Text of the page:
#TBT Sports Blog: Chicago’s 1906 Hitless Wonders

MLB Hitless WondersIn baseball, a team’s batting average normally mirrors its success.

However, the 1906 Chicago White Sox’s improbable World Series Championship stands today as a statistical oddity.

That’s why this meager hitting team bunts its way into today’s #TBT sports blog. With only seven team home runs and a woeful .230 team batting average during the entire season, the Chicago White Sox became known as the Hitless Wonders in the Chicago media.

The closest any other World Series champions have come to duplicating the White Sox’s inglorious feat were the 1968 Detroit Tigers (.235), the 1972 Oakland A’s (.241) and the 1969 New York Mets (.242).

Whatever the 1906 White Sox lacked in offensive production, they more than made up for in several other areas of the game. The team led Major League Baseball in total walks, hit batmen and sacrifices. Defensively, the team was extremely solid, committing only 194 errors the entire season.

In addition, the 1906 White Sox featured a pitching staff that posted a phenomenal 2.23 ERA. Although the team couldn’t hit very well, their crack staff of hurlers more than compensated for the Sox’s silent bats.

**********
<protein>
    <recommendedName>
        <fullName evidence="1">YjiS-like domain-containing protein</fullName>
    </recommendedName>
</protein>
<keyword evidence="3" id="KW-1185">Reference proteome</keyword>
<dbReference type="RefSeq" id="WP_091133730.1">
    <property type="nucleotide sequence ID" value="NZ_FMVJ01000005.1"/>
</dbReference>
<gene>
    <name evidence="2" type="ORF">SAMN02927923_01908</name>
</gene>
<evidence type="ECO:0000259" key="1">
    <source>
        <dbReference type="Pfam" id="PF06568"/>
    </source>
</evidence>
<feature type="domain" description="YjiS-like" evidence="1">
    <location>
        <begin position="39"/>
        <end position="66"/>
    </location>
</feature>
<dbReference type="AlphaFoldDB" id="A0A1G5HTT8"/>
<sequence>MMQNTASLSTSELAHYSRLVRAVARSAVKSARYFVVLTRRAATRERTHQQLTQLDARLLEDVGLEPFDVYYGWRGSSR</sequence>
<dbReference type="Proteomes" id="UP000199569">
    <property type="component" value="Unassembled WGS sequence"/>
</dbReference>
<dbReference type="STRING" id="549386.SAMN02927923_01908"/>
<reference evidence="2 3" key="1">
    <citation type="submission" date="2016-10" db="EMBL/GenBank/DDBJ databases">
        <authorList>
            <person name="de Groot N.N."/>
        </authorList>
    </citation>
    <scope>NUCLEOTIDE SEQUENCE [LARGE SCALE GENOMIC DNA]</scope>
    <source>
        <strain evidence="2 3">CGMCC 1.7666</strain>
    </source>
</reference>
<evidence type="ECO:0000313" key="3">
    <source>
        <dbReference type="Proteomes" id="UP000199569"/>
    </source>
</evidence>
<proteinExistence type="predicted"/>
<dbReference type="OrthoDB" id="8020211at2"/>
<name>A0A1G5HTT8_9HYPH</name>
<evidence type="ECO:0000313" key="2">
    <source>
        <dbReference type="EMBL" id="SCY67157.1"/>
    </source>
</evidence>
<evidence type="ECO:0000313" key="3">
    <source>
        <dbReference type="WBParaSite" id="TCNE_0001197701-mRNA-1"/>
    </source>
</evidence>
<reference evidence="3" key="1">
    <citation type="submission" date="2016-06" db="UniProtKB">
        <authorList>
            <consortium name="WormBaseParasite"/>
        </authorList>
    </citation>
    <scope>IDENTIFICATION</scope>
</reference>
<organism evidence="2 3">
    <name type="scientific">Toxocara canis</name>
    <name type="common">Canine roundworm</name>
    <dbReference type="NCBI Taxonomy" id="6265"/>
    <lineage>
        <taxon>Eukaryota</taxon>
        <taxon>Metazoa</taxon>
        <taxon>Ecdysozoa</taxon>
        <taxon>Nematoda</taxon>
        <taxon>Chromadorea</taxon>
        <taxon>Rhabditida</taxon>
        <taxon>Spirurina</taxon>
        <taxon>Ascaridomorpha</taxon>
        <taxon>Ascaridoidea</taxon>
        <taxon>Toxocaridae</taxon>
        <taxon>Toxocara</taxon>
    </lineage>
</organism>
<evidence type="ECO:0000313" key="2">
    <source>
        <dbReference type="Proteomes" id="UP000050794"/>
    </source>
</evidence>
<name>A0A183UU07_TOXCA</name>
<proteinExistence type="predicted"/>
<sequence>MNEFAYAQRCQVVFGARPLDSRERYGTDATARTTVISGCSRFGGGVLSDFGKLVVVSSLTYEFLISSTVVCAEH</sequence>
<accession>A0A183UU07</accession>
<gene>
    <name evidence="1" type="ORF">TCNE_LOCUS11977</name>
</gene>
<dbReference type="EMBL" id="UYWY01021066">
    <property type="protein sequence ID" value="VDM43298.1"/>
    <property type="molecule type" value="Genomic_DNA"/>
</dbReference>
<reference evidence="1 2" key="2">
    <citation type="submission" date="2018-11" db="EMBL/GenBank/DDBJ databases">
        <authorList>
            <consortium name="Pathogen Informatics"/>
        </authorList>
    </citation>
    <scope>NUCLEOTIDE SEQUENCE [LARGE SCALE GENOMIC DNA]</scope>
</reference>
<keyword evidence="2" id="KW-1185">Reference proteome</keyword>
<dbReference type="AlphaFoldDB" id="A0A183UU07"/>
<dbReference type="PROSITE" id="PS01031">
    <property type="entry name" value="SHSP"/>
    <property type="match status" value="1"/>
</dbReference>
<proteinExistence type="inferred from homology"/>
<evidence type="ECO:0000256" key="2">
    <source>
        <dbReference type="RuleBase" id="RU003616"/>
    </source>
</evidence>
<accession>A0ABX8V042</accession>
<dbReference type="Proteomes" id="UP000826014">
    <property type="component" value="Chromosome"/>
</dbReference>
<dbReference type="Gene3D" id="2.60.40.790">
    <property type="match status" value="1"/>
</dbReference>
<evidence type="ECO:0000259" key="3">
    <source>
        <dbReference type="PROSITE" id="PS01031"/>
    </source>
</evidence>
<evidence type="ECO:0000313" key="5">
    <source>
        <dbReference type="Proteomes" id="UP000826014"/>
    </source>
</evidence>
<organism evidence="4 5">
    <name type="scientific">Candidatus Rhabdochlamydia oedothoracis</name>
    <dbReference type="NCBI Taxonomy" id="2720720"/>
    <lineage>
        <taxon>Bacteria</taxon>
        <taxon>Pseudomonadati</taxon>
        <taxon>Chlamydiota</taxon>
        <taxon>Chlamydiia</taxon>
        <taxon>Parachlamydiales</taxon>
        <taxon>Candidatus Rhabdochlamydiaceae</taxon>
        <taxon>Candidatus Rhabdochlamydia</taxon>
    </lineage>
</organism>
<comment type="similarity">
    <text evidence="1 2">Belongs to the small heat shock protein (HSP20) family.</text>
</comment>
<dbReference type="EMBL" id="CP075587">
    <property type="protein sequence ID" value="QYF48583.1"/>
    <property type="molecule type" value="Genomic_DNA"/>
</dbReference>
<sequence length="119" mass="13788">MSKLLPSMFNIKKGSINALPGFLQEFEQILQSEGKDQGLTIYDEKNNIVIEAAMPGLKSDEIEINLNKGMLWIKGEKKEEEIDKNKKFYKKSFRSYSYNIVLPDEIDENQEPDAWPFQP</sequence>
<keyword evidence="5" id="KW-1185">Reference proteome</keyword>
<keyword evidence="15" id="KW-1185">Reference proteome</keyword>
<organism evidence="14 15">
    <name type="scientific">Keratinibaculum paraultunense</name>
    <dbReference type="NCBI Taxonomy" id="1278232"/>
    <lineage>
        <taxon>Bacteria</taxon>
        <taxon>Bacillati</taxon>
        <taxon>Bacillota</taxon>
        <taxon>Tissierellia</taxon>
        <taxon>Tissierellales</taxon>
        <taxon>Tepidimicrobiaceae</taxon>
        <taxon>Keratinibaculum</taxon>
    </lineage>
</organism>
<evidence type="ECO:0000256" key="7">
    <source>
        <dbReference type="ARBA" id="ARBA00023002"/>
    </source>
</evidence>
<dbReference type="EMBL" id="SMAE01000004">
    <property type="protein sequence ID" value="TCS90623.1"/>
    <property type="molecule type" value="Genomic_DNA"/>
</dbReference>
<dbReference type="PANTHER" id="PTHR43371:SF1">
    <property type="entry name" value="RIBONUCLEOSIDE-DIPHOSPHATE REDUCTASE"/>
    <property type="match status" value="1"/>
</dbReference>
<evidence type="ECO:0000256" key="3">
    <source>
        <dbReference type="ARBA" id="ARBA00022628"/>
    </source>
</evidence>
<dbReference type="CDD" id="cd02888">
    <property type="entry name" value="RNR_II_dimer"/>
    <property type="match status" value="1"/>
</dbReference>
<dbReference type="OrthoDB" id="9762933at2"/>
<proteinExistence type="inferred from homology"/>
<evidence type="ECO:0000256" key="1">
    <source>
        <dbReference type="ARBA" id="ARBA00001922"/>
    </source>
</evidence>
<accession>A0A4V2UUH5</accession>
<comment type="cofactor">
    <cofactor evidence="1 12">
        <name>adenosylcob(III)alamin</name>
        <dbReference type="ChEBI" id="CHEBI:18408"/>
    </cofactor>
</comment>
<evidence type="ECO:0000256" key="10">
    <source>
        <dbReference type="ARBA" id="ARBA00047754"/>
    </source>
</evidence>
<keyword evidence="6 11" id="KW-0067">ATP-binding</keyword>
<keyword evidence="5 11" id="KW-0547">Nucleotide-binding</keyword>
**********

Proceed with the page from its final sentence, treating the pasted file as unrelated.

Led by Frank Owen with a 22 – 13 record, Chicago also showcased Nick Altrock at 20 – 13, Doc White at 18 – 6 and Ed Walsh at 17 – 13. During a 19 game winning streak in August, which enabled the team to capture the American League Pennant, the White Sox pitchers shut out their opponents on eight separate occasions.

1906 Hitless Wonders Start To Hit

Ironically, the 1906 Chicago White Sox Hitless Wonders started to hit at the most appropriate time of the year. In a World Series hosting two teams, both hailing from Chicago, the once light-hitting White Sox defeated the heavily favored Cubs in six games and clinched the championship.

The Cubs had dismantled all National League rivals en route to a history making 116 – 36 record. According to the baseball site www.thisgreatgame.com, they entered a 1906 World Series labeled as a “laughable mismatch between a heavyweight (the Cubs) and a featherweight (the White Sox).”

The 1906 World Series Champion Chicago White Sox defied all acceptable baseball logic and statistical norms. Their poor team batting average of .230 should never have given them a chance to compete for a world championship, let alone win one.

However, the White Sox’s dormant bats awakened when the team upset the cross town rival and heavily favored Cubs.

That was when the 1906 Hitless Wonders suddenly – and surprisingly – started to hit.

MIKE – thee ultimate talking head on sports!


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